Seattle artists haven’t stopped creating or livestreaming, but in a lot of ways 2020 can be summed up in two words: indefinitely postponed. For the foreseeable future of live music, normality might be a thing of the past, though some local traditions, both nascent and ingrained, have managed to keep rolling. Albeit with pandemic adjustments.
An annual benefit show for Seattle Musicians Access to Sustainable Healthcare (SMASH) was starting to find its footing in the local concert landscape when COVID dimmed the prospects for its third annual fundraiser. The all-star tribute concert tapping Seattle megastars, scene vets and rising talents is the primary revenue driver for the young nonprofit that connects working musicians with free or subsidized health services. This year’s (virtual) concert airs at 4 p.m. Sunday, Nov. 22, on Amazon Music’s Facebook and Twitch channels.
“This community has a long history of supporting our own,” says Ben London, guitarist with Seattle power poppers Stag, who’s helped curate the first three SMASH shows. “Nobody said no for anything other than scheduling.”
The organization co-founded by singer-songwriter Ian Moore, musician Steph Fairweather and others made a splash when its inaugural 2018 show turned into a semi-surprise Mother Love Bone reunion. Initially billed as a tribute to the grunge-era legends, SMASH quickly sold out the Tractor Tavern and slid to the Neptune, roughly doubling capacity. The rest of the tickets didn’t last long either.
After the house band and rotating singers ran through Mother Love Bone favorites, Pearl Jam’s Stone Gossard and Jeff Ament joined their fellow Love Bone alums Greg Gilmore and Bruce Fairweather (Steph’s partner) on stage for the first time in years, with the honey-voiced Shawn Smith and other singers filling in for the late Andrew Wood.
“I thought our band did a pretty good job representing” the Love Bone songs, says London, who played in the house band alongside SMASH music director Mike Musberger of the Posies. “But then you hear them actually do it and you’re like ‘Oh. Yep, there it is.’ ”
After last year’s tribute saw local stars like Dave Matthews, Kim Thayil, David Bazan and others playing their favorite Neil Young tunes, the 2020 edition pairs some of Seattle’s hometown stars with local standouts and up-and-comers to cover various “songs of hope,” an appropriate theme for the year of the doomscroll. Rather than go the typical band-and-a-cam livestream route, artists recorded their tracks and production company All is Well shot narrative music videos working with local directors. Now settling into the Sunday before Thanksgiving, SMASH joins other local fixtures like MoPOP’s Founders Award (Dec. 1) and SMooCH (Dec. 5) on the holiday benefit show circuit.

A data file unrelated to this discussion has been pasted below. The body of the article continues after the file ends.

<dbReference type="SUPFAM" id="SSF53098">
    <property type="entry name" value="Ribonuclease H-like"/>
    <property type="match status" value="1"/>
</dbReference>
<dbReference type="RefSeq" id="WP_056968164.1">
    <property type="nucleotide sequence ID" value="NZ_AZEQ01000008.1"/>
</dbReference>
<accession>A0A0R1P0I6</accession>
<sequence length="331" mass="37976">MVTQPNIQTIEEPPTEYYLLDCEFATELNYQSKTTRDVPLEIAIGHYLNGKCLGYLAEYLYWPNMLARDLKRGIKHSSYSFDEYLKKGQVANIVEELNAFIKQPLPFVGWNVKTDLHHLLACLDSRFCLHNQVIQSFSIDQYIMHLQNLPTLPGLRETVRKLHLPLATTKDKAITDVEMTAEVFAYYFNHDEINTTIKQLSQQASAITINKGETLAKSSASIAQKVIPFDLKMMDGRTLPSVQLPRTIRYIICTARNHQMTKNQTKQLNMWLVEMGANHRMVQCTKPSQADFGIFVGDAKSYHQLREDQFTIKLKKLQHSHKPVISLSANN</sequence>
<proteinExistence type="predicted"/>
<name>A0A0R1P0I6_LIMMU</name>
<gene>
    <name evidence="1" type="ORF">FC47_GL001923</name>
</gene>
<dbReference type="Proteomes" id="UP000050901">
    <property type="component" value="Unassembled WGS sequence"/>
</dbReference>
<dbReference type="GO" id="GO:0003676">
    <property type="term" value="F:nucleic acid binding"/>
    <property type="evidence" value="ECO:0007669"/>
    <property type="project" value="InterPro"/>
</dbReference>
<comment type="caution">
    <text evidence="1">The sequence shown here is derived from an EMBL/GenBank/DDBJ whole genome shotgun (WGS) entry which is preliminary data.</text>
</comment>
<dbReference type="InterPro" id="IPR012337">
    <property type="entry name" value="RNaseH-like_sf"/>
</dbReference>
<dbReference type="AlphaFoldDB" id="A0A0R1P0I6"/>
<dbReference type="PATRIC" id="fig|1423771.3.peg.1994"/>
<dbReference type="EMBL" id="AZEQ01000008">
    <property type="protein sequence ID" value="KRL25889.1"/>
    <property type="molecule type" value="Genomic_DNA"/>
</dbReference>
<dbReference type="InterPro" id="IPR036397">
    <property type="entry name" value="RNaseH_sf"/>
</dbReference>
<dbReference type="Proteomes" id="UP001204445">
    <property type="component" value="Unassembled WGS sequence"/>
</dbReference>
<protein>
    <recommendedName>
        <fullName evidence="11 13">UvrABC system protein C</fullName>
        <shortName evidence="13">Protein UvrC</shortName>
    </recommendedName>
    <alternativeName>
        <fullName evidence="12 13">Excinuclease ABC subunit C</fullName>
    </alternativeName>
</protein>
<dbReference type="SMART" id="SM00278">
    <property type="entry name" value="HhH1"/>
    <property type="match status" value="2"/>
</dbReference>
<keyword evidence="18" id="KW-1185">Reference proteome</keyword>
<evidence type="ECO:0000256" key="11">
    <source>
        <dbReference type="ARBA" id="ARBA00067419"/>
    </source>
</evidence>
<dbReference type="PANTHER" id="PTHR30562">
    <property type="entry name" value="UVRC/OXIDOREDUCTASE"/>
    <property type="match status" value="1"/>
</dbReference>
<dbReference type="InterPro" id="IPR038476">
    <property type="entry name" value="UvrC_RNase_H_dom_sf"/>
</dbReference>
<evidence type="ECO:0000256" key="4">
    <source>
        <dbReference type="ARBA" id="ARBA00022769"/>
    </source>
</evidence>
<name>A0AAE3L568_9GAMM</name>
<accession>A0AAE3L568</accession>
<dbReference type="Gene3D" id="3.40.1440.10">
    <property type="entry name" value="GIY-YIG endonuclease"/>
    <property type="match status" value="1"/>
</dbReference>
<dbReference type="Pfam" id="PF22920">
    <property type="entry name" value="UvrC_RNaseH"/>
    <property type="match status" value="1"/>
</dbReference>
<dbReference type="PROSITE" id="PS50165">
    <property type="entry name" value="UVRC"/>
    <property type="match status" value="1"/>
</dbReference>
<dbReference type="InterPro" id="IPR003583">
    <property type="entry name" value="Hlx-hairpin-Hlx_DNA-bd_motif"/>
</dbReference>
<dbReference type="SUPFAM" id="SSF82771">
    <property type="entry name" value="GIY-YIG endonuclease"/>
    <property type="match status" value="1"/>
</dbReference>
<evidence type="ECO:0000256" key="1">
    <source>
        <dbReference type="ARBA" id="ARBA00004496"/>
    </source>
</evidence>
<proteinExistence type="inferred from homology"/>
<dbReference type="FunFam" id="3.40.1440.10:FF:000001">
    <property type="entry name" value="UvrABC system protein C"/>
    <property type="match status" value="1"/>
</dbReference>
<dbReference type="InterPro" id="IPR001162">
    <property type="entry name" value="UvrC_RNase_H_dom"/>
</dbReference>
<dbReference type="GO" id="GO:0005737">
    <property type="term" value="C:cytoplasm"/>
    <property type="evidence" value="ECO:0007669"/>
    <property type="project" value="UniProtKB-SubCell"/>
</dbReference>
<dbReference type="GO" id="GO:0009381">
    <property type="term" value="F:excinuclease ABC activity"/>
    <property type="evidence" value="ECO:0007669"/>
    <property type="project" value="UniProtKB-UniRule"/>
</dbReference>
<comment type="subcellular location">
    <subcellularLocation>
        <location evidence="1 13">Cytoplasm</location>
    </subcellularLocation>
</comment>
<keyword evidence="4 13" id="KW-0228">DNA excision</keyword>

While their song choices are largely under wraps, the lineup features Dave Matthews with singer-songwriter Tomo Nakayama, Mike McCready with blues-punk faves The Black Tones, Duff McKagan with Shaina Shepherd of BEARAXE, Allen Stone with Whitney Mongé and The Head and the Heart’s Charity Rose Thielen and Matty Gervais, and more. (Billboard-charting rocker Ayron Jones, King Youngblood’s Cameron Lavi-Jones and Wild Powwers’ taco-slinging drum lord Lupe Flores might be the most powerful power trio ever assembled.) The songs were mixed and mastered at London Bridge Studios, co-owned by Eric Lilavois, who also performs with his new Copper Trees duo with artist-turned-musician Kate Neckel.
Some of the pairings were natural fits. Nakayama, an accomplished artist in his own right, apparently charmed Matthews after joking about having to follow the amphitheater filler last year and The Black Tones put out a 7-inch on McCready’s HockeyTalkter Records in March.
Beyond its signature event going virtual, it’s been a pivotal year for the nascent nonprofit serving working musicians — gig workers unlikely to have affordable health insurance through an employer. When the pandemic hit, a number of services SMASH funds — such as audiology tests, dentistry and preventive doctor’s visits — were put on hold, and mental health services were added ahead of schedule.
“It’s been a great resource to be able to offer something while people are losing their minds and they don’t know what to do,” says Denise Burnside, SMASH’s executive director and co-owner of the Clock-Out Lounge, who started at SMASH weeks before concert venues shut down.
Since the beginning of the year, SMASH has tripled the number of musicians signing up for its services, though the spike likely has more to do with increased outreach than pandemic turmoil, Burnside says. The Seattle music biz vet hopes this year’s virtual concert will raise more awareness for the fledgling organization while raising enough cash to maintain, if not increase, services next year.
Aside from working on the SMASH concert, this year London awarded $50,000 in artist grants through his Black Fret Seattle, the local chapter of a Texas-based nonprofit supporting local musicians. Several grant recipients including Chong the Nomad, Naked Giants and Stephanie Anne Johnson are also on the SMASH bill.
“If we value our music community and we want Seattle to continue to be a music-forward city, or the Seattle area,” London says, “we have to do more than just going to people’s shows to make that happen.”